In our travel blog we have already presented many countries. However, Azerbaijan might be the most exotic of them so far. The land of fire can look back on a rich historical past. With its medieval bazaars, caravanserais, mausoleums, palaces and mosques, it still looks a bit like a fairy tale from 1001 nights. But you can also experience the modern contrast here. The metropolis of Baku was the richest city in the world around 1900 because of the oil found here! Numerous magnificent villas from that time have been preserved, which have been joined by modern glass towers in recent years.
These are the most beautiful Azerbaijan sights
Reasons enough to pay a visit to Azerbaijan. To get you in the mood, here are the top 10 most beautiful Azerbaijan sights.
The heart of Azerbaijan beats in the country’s capital, Baku. The alleys of the UNESCO-protected and completely preserved Islamic Old Town hide all kinds of treasures, such as the Şirvanşah Palace, the Maiden’s Tower and the Marionette Theater. Architecturally, the city of two million people impresses with its amalgam of unique Art Nouveau villas from the oil boom era, centuries-old mosques, magnificent Soviet buildings and modern glass palaces.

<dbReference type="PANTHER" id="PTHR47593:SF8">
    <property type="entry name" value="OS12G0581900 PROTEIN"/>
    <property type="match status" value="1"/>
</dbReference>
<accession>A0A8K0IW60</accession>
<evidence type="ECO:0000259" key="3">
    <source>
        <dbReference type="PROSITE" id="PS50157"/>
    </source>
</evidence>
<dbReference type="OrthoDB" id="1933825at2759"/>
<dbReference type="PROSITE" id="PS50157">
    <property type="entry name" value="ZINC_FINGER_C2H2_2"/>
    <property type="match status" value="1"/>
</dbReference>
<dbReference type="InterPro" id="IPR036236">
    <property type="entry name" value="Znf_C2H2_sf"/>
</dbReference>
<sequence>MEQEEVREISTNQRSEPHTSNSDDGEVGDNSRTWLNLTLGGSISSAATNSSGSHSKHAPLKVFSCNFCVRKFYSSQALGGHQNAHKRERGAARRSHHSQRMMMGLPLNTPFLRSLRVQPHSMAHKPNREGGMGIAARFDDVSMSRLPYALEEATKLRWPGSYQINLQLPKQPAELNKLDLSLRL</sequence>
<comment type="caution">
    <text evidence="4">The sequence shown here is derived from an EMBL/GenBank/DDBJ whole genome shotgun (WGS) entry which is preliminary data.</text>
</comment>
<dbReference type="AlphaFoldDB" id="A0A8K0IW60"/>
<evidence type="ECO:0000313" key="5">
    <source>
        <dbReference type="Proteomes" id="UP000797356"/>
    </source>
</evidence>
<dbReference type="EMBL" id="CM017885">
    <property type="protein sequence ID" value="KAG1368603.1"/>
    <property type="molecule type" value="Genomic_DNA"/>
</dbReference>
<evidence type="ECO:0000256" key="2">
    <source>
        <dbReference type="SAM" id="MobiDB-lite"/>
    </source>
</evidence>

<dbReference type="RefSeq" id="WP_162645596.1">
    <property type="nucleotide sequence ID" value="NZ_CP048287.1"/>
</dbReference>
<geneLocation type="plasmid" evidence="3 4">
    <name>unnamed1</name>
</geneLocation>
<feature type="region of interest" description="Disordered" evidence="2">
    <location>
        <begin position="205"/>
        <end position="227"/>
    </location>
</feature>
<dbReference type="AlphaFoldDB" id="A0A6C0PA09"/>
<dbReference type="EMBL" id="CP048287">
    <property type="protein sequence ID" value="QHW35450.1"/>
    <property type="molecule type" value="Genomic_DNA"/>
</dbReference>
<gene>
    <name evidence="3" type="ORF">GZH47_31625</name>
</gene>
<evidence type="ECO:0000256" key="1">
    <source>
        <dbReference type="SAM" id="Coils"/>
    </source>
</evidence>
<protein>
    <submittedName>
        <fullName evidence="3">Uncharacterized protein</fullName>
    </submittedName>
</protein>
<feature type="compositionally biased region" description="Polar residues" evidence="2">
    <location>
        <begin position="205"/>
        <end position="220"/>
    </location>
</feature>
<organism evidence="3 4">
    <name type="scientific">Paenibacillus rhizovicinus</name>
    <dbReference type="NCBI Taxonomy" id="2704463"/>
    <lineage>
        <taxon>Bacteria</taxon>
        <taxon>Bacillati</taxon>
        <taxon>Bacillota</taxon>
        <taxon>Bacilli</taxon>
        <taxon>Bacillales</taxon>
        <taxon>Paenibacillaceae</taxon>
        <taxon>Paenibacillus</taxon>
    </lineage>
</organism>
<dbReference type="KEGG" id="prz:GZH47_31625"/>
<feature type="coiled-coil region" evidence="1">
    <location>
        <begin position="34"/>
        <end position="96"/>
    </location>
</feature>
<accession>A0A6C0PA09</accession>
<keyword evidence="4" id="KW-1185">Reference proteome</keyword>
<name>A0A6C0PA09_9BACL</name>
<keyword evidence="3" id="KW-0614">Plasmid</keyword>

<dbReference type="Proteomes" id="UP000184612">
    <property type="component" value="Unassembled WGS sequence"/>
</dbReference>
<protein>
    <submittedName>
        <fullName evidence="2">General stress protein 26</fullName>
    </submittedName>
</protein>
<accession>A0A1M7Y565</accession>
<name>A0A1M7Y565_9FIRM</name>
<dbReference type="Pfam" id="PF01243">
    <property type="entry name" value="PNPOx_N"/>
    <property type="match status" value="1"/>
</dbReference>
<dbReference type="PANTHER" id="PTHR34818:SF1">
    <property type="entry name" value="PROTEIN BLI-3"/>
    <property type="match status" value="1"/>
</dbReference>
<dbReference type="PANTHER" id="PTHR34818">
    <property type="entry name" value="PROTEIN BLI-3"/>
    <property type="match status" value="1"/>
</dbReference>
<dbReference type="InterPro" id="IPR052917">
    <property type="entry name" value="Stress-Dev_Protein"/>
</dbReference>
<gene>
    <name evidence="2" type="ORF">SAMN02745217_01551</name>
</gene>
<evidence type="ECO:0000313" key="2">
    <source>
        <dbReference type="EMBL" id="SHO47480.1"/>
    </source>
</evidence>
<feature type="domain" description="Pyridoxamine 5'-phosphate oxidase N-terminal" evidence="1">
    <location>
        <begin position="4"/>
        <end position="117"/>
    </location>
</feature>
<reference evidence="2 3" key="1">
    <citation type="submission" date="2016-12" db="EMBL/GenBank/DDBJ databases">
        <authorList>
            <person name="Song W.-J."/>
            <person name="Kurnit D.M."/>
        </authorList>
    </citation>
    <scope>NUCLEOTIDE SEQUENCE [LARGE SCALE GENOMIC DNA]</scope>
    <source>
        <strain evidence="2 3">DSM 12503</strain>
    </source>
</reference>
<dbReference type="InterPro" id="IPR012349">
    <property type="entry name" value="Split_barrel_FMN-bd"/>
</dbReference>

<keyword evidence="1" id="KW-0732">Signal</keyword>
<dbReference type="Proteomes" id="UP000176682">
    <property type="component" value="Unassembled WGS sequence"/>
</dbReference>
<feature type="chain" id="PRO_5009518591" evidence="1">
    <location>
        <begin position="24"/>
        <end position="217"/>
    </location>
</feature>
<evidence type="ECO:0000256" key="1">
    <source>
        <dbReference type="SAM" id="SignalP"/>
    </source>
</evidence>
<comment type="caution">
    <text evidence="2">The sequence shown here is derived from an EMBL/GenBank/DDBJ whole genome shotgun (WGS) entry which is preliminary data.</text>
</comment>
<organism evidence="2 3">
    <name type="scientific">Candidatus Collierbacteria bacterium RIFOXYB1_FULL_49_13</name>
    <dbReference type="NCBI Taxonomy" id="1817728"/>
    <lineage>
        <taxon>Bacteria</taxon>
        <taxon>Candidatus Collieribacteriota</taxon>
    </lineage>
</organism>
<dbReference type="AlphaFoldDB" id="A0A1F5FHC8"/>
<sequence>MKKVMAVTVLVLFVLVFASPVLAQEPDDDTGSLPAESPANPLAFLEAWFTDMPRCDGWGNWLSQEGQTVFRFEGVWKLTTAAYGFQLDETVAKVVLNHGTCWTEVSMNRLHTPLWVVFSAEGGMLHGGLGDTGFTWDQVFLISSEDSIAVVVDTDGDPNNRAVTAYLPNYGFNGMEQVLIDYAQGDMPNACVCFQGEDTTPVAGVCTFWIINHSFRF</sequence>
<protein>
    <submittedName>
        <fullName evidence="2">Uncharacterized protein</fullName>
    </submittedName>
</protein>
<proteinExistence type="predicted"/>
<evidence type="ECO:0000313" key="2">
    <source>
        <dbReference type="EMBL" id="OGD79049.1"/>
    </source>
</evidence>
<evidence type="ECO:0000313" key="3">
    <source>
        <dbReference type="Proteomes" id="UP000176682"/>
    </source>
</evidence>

Towering above it all are the three glass flames that serve as the new national symbol for the Land of Fire and one of the newest things to do in Baku, glowing at night in the colors of the Azerbaijani flag. A bit of a Bollywood feel wafts through the City of Winds, where you can dine royally, dance casually, relax in the hammam, listen to mugham music, stroll along the Bulwar, gondola through Little Venice, and walk in the footsteps of Ali and Nino.
Heydər Əliyev Center
The spectacular exhibition center in Baku, designed by Zaha Hadid, offers a variety of great exhibitions and is a photo motif in a class of its own. In the organic white giant fish you will find on 60,000m², among other things, the permanent exhibition “Mini Azerbaijan”, in which there are 50 lovingly recreated miniature buildings from all over the country on a scale of 1:33 to see. The center is one of the most important cultural venues in the country and was named after the former president of Azerbaijan.